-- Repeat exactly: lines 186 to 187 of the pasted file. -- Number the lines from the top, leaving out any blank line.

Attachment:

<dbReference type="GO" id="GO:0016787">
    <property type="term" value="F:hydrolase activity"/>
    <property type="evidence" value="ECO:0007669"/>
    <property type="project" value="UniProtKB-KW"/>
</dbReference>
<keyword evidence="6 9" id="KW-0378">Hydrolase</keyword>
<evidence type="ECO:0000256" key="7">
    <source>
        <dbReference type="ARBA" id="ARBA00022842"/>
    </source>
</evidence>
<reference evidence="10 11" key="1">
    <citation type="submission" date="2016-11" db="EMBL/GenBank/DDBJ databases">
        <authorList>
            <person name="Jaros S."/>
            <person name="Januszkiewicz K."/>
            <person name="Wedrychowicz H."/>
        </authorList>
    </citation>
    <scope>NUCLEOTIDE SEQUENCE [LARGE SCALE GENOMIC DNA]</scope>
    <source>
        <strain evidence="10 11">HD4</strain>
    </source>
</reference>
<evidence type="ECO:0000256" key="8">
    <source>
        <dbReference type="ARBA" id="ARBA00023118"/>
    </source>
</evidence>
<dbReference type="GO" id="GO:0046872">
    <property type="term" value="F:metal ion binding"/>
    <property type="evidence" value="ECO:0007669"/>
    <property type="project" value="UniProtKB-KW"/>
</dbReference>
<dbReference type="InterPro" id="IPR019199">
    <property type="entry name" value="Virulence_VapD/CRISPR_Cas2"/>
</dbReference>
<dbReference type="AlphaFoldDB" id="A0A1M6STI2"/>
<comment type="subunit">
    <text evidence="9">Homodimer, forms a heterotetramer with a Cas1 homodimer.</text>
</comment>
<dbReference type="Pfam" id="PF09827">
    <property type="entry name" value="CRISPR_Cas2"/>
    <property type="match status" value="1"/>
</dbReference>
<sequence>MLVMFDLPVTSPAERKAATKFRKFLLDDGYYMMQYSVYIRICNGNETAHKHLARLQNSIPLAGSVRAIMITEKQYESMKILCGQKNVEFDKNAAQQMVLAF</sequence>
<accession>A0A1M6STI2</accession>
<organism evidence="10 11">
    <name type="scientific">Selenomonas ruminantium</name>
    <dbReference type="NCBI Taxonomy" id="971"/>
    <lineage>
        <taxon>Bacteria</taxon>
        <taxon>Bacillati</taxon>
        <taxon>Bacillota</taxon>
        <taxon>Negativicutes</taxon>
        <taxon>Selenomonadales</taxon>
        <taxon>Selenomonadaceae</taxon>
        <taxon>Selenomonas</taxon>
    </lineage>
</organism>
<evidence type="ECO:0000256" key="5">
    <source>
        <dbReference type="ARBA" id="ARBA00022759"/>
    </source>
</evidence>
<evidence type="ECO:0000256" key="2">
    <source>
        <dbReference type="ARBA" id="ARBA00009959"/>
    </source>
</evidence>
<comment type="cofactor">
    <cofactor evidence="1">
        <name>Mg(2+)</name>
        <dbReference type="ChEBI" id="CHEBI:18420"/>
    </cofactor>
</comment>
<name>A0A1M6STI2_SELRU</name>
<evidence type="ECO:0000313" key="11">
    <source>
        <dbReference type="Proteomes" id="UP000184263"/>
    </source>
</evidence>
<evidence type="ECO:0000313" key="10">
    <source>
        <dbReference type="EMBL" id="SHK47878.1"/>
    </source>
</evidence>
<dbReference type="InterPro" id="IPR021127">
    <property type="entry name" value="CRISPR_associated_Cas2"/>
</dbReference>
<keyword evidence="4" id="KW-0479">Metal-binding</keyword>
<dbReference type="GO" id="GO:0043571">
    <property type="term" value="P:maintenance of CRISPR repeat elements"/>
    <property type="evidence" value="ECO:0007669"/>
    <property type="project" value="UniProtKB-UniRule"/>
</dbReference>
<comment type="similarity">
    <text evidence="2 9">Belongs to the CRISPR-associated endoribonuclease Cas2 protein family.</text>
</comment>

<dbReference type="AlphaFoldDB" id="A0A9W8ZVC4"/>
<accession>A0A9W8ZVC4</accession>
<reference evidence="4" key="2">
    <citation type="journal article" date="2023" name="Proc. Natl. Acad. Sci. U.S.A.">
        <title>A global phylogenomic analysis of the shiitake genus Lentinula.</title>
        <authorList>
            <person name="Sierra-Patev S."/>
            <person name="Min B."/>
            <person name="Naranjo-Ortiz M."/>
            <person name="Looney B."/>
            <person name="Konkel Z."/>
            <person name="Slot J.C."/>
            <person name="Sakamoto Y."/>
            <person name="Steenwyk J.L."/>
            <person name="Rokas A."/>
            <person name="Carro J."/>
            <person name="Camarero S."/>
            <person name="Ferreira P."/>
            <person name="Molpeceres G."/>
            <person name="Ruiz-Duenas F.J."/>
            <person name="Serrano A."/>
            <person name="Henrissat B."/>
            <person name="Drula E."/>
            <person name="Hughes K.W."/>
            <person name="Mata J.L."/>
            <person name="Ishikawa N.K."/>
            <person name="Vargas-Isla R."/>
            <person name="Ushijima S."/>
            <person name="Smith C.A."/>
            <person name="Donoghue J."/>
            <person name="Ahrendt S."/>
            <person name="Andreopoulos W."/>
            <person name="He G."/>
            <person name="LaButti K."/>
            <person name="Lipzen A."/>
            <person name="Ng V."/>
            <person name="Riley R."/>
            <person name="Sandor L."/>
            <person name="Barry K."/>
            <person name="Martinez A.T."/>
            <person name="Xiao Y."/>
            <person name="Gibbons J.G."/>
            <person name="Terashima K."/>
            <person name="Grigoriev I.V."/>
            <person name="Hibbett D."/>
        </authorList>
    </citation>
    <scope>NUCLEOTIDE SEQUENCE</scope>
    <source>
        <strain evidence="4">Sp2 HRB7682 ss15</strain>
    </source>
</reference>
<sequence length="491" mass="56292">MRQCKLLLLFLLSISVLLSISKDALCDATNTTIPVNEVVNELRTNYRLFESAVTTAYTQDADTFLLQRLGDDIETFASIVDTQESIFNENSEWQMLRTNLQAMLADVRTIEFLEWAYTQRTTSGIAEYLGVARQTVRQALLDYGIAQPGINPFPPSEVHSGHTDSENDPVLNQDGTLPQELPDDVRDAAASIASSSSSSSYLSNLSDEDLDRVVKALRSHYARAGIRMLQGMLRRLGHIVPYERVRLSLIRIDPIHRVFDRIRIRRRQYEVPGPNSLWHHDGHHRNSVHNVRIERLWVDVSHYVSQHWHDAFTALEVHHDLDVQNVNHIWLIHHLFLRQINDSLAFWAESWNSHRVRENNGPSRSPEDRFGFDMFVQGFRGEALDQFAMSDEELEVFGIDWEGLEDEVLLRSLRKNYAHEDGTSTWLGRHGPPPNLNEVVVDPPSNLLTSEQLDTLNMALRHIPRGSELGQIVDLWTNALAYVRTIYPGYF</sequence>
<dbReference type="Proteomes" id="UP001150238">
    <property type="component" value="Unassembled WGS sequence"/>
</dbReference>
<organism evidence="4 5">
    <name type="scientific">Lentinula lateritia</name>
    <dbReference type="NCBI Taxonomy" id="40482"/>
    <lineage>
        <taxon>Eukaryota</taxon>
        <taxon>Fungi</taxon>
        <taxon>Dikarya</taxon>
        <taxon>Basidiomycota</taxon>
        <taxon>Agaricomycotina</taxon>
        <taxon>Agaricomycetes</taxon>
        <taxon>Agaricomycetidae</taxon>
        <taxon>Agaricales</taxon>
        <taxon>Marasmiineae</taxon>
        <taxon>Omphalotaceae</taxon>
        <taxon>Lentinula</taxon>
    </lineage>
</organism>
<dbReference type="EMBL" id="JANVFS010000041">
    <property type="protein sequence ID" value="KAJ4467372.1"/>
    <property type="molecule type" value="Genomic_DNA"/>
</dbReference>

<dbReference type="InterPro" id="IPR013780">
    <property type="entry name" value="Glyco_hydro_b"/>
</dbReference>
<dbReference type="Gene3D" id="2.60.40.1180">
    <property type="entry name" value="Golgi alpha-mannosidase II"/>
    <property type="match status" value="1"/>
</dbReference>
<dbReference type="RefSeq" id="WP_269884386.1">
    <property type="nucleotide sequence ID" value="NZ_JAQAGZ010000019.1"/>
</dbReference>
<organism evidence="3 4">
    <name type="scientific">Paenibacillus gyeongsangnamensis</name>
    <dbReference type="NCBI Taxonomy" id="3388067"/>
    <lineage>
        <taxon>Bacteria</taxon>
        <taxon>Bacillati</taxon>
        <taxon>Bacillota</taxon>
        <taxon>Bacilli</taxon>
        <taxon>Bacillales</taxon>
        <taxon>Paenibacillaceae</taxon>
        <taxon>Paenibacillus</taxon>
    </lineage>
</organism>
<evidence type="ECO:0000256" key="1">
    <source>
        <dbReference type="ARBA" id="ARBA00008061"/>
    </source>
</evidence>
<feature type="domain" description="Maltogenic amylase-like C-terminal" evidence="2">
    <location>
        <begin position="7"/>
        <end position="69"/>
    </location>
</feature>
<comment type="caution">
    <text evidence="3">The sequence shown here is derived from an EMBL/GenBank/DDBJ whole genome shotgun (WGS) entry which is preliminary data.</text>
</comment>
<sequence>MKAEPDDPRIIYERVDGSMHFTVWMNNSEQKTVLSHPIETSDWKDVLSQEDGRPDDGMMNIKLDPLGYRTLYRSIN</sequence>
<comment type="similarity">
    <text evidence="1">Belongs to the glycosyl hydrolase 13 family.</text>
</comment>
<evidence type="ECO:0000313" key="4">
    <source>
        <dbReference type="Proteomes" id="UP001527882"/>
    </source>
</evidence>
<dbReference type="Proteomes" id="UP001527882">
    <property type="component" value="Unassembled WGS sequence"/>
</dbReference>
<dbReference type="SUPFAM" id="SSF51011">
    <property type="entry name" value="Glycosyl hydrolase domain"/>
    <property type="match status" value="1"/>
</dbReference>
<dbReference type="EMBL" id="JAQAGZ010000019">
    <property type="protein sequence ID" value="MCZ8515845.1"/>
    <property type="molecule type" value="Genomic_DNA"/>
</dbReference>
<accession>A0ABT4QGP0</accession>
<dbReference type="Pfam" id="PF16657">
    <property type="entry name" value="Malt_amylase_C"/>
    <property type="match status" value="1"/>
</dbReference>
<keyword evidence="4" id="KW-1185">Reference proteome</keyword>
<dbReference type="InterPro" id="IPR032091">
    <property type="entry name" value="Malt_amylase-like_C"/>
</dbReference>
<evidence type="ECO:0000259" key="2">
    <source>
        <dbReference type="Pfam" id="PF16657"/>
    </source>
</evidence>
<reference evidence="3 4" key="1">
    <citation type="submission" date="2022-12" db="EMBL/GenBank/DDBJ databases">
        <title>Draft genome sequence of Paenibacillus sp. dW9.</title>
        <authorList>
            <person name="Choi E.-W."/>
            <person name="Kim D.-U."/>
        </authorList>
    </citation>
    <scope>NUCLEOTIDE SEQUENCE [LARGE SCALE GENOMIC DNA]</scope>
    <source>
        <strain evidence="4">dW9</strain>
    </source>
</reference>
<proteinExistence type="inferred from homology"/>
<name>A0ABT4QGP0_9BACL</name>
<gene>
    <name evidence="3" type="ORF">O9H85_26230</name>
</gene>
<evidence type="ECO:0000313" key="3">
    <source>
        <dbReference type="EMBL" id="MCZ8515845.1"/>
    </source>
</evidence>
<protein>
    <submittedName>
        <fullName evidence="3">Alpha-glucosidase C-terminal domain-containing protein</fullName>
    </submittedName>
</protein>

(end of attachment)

</dbReference>
<organism evidence="3 4">